I have chosen to begin radio receiver design with the cheap am radio because:
(a) nearly everyone either has one or can buy one quite cheaply. Don't buy an A.M. / F.M. type because it will only confuse you in trying to identify parts. Similarly don't get one of the newer I.C. types.
Just a plain old type probably with at least 3 transformers. One "red" core and the others likely "yellow" and "black" or "white". Inside will be a battery compartment, a little speaker, a circuit board with weird looking components, a round knob to control volume.
(b) most receivers will almost certainly for the most part follow the schematic diagram I have set out below.
(c) if I have included pictures you know I was able to borrow either a digital camera or had access to a scanner.
Important NOTE: If you can obtain discarded or broken "tranny's" (Australian for transistorised am radio receiver) by all means do so because they are a cheap source of valuable parts. So much so that to duplicate the receiver as a kit project for learning purposes costs about $A70 or $US45. Incredible. That is why colleges in Australia and elsewhere can not afford to present one as a kit for students to construct.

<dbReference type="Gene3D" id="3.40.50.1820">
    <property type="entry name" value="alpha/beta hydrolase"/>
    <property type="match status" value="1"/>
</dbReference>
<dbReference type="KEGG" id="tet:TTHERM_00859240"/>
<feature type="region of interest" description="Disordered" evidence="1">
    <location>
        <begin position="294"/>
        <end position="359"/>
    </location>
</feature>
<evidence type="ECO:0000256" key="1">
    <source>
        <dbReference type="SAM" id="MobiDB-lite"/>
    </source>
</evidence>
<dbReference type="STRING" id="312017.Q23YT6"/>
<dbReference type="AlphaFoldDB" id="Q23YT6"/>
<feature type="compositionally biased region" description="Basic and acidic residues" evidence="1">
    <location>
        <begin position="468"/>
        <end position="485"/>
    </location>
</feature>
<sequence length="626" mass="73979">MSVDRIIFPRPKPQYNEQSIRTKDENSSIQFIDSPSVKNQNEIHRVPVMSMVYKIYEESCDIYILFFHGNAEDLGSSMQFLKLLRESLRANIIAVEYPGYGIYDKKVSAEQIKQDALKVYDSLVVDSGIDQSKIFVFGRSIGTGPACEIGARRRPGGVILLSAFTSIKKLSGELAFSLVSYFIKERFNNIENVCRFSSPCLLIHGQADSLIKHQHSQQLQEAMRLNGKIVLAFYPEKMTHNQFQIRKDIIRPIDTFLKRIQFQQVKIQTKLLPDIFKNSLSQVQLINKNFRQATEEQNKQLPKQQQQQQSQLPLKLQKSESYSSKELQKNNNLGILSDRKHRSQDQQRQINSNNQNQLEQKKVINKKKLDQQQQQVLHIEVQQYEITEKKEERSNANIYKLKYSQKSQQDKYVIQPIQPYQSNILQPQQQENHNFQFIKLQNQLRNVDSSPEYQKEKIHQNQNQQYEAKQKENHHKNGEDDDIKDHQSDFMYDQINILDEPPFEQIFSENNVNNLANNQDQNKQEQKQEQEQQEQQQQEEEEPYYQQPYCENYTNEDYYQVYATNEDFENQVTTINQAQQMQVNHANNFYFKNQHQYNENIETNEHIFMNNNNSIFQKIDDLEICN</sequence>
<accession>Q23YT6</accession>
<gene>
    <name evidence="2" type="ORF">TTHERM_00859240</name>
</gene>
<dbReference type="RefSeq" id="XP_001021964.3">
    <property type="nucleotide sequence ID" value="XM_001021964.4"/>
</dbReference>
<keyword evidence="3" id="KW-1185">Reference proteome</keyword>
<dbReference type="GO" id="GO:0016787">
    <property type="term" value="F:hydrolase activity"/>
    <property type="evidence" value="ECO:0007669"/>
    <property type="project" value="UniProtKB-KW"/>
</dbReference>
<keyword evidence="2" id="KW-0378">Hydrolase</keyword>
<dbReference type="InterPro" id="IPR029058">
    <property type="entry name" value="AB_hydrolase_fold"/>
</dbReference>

Figure 1 - a.m. bcb radio schematic
There are no parts values shown as this schematic is purely for illustration puposes.
Such a receiver includes a reflex amplifier and is one which is used to amplify at two frequencies - usually both the intermediate and audio frequencies.
If you are involved in electronics then consider joining our "electronics Questions and Answers" news group to ask your question there as well as sharing your thorny questions and answers. Help out your colleagues!.
The absolute fastest way to get your question answered and yes, I DO read most posts.
This is a mutual help group with a very professional air about it. I've learn't things. It is an excellent learning resource for lurkers as well as active contributors.
crystal radio set
am radio receivers
radio receiver basics
tuned radio frequency TRF receivers
reflex radio receivers
regenerative radio receivers
superhetrodyne radio receivers
fm radio receivers
Looking for more? Visit my site map page:
This site is hosted at WebWizards.Net for better value.
the author Ian C. Purdie, VK2TIP of www.electronics-tutorials.com asserts the moral right to
be identified as the author of this web site and all contents herein. Copyright © 2000, all rights reserved. See copying and links.
These electronic tutorials are provided for individual private use and the author assumes no liability whatsoever for the application, use, misuse, of any of these projects or electronics tutorials that may result in the direct or indirect damage or loss that comes from these projects or tutorials. All materials are provided for free private and public use.
Commercial use prohibited without prior written permission from www.electronics-tutorials.com.
Copyright © 2000, all rights reserved. URL - http://www.electronics-tutorials.com/receivers/receiver-basics.htm
Updated 15th September, 2000